4 Frank Conversations to Have with Your Parents Before Moving Back Home

published Mar 23, 2020
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Credit: Lauren Volo

Moving back home isn’t all that uncommon to do—it’s often a great financial decision that can help people get ahead. With high costs of living across the country and seemingly stagnant wages, living rent-free (or nearly rent-free) can help people pay off their student loans, save for a house of their own, and more. And in the trying times and eventual fallout of, say, a global pandemic, moving back with your parents might even be unavoidable (as long as neither you nor your parents are in a high-risk group). 

However, schlepping your stuff home can be difficult—and can put a strain on familial relations. Moving back in with your parents as an already established adult (complete with adult responsibilities, habits, and routines) is no doubt jarring, and might feel like you’re winding the clock back to your teenage years.

Ahead, here are four conversations that you can have with your parents before moving in with them to help ease the transition for everyone involved. 

Set boundaries

“When an adult child moves home, the household needs rules and boundaries around household chores, finances, and expectations like full-time work or full-time school,” says Dr. Melissa Deuter, a San Antonio-based psychiatrist who specializes in the care of young adults, families, and emerging adults.

“It might help to stipulate how long the adult child plans to stay with parents, and what steps need to take place to move on to the next living situation or stage of life transition.”

While setting boundaries will be beneficial to everyone, it’s important to remember that there’s going to be some give and take. Both parties will need to reach a compromise in order for it to work. And not beating around the bush is the best course of action—don’t be afraid to be direct and engage the conversation as soon as possible.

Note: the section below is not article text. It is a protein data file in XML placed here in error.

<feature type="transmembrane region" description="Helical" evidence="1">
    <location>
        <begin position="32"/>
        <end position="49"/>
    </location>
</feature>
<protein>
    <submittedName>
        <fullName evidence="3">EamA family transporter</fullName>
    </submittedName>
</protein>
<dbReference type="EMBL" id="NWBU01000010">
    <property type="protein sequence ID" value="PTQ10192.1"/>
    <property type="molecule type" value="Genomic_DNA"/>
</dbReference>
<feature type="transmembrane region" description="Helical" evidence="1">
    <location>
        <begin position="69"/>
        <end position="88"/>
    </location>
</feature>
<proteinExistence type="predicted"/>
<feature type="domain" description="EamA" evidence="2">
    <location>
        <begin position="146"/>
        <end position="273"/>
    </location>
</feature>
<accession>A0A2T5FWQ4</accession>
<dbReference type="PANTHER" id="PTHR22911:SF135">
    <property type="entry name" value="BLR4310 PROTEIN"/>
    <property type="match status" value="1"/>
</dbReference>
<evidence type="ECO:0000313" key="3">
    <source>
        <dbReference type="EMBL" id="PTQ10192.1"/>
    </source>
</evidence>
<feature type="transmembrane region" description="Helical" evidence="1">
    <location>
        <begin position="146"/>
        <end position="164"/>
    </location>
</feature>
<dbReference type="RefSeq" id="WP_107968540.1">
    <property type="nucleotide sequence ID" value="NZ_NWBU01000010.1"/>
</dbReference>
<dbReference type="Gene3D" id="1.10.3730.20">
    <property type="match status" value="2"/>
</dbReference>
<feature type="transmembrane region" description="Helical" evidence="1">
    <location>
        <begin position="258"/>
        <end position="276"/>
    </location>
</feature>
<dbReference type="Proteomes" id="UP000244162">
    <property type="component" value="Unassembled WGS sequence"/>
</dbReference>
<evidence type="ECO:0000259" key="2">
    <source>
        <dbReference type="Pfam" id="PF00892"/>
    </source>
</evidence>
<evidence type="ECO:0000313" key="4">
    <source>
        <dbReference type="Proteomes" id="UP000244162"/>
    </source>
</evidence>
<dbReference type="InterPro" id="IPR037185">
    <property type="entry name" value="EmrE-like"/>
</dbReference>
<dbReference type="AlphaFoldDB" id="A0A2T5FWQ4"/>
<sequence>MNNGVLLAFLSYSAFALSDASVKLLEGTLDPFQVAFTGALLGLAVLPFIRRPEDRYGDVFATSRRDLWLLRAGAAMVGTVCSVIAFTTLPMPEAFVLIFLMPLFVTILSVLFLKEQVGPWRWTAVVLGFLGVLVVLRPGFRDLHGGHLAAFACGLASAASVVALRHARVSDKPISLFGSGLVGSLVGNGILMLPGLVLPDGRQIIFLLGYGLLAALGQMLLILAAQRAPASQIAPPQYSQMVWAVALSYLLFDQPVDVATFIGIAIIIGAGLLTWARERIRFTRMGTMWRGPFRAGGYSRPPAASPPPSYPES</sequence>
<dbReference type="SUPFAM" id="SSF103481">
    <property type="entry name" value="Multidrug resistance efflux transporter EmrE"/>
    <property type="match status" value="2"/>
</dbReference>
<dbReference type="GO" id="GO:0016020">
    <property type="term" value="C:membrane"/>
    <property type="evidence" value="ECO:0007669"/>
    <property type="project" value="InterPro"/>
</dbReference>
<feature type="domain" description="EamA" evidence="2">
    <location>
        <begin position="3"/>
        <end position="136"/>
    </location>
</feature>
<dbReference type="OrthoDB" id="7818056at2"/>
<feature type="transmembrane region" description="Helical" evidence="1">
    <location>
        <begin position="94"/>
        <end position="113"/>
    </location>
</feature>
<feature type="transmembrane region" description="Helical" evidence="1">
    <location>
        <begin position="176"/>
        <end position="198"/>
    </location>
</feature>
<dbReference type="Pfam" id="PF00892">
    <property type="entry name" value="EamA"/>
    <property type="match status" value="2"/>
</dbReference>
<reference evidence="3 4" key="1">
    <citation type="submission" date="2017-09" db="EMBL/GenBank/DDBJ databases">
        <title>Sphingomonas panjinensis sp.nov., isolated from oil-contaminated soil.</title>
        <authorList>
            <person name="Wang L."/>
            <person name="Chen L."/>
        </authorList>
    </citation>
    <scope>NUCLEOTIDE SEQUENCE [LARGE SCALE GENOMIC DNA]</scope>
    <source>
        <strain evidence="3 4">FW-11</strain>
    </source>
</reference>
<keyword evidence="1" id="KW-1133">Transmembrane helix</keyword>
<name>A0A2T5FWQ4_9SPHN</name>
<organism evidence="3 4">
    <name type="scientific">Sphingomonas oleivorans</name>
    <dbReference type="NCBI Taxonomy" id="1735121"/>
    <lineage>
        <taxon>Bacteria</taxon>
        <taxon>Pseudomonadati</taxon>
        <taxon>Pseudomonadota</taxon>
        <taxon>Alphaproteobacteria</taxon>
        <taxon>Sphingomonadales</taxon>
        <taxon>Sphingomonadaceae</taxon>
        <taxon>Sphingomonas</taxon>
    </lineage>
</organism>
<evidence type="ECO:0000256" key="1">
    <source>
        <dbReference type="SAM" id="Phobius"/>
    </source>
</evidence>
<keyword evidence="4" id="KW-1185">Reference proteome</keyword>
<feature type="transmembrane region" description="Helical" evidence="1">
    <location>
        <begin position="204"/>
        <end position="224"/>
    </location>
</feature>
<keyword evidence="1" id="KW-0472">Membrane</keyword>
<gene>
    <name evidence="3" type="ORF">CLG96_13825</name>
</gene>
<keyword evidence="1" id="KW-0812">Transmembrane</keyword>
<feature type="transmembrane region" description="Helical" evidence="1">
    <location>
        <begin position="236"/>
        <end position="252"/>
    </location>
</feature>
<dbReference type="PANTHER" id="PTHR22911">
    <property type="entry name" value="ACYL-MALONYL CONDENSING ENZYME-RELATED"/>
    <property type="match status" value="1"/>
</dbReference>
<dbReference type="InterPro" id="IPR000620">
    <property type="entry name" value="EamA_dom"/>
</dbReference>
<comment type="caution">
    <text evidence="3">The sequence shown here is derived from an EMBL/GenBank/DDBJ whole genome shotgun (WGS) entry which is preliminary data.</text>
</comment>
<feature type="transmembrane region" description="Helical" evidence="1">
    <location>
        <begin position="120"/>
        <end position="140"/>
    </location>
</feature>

Come to an understanding about finances

Personal finance is one of the most popular reasons for moving back home with parents. While many people are able to live at home rent-free or for a significantly reduced price compared to renting an apartment, that doesn’t mean that your parents will be OK with you spending money willy-nilly. 

“Adult behavior includes taking financial responsibility,” says Dr. Deuter. “Each family should define what that means. Maybe that means paying rent or taking care of community college tuition. Some parents want their adult child to save as much money as possible while living back at home, but to contribute by taking care of household chores or errands.”

The important thing, according to Deuter, is that the meaning of financial responsibility is discussed and agreed upon between you and your parents.

Discuss expectations

“Being thrust back into child roles can be confusing and frustrating after time spent away from home as an independent young adult,” Dr. Deuter says. “Parents accepting kids home may feel anxious and confused. They may default to familiar behaviors as parents: Giving orders and advice, and controlling various aspects of their children’s lives.”

To avoid this, it might be beneficial to remind your parents that you’re a responsible adult now and come to a compromise on something that was different for you as a teenager. For example, you may expect to no longer have a curfew like you did when you were 17, but your parents might expect a text by 9 p.m. that tells them when you’re going to be home. 

Draw up a contract

Dr. Deuter has seen success in families who create contracts in order to keep a record of their expectations and boundaries that have been set. 

“Contracts help families in situations like these,” she says. “Families who follow these steps are more likely to stay on track rather than deteriorate into conflict. Planning helps everyone stop and think, rather than react emotionally while trying to formulate a plan in the midst of a struggle.”

This can be especially helpful in times of stress, like the current coronavirus outbreak.

“Contracts are about planning and collaborating,” she says. “They aren’t a tool for parents to exert control over adult children. When used as a collaborative planning tool, they aid families greatly.”